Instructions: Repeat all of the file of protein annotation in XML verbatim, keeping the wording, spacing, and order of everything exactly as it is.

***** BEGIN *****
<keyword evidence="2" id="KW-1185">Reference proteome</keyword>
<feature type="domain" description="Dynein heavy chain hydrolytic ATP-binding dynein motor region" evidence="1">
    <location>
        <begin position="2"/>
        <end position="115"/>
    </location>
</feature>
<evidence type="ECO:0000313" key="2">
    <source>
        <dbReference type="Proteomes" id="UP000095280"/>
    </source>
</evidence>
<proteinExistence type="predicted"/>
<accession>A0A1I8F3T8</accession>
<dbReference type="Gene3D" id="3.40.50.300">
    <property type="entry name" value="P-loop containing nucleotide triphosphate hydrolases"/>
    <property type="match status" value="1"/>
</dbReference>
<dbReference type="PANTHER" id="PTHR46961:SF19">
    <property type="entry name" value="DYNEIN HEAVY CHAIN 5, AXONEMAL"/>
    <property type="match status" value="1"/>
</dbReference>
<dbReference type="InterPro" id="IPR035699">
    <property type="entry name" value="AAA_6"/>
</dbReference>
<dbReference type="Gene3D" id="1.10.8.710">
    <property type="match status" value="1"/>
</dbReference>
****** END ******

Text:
<keyword evidence="2" id="KW-1185">Reference proteome</keyword>
<feature type="domain" description="Dynein heavy chain hydrolytic ATP-binding dynein motor region" evidence="1">
    <location>
        <begin position="2"/>
        <end position="115"/>
    </location>
</feature>
<evidence type="ECO:0000313" key="2">
    <source>
        <dbReference type="Proteomes" id="UP000095280"/>
    </source>
</evidence>
<proteinExistence type="predicted"/>
<accession>A0A1I8F3T8</accession>
<dbReference type="Gene3D" id="3.40.50.300">
    <property type="entry name" value="P-loop containing nucleotide triphosphate hydrolases"/>
    <property type="match status" value="1"/>
</dbReference>
<dbReference type="PANTHER" id="PTHR46961:SF19">
    <property type="entry name" value="DYNEIN HEAVY CHAIN 5, AXONEMAL"/>
    <property type="match status" value="1"/>
</dbReference>
<dbReference type="InterPro" id="IPR035699">
    <property type="entry name" value="AAA_6"/>
</dbReference>
<dbReference type="Gene3D" id="1.10.8.710">
    <property type="match status" value="1"/>
</dbReference>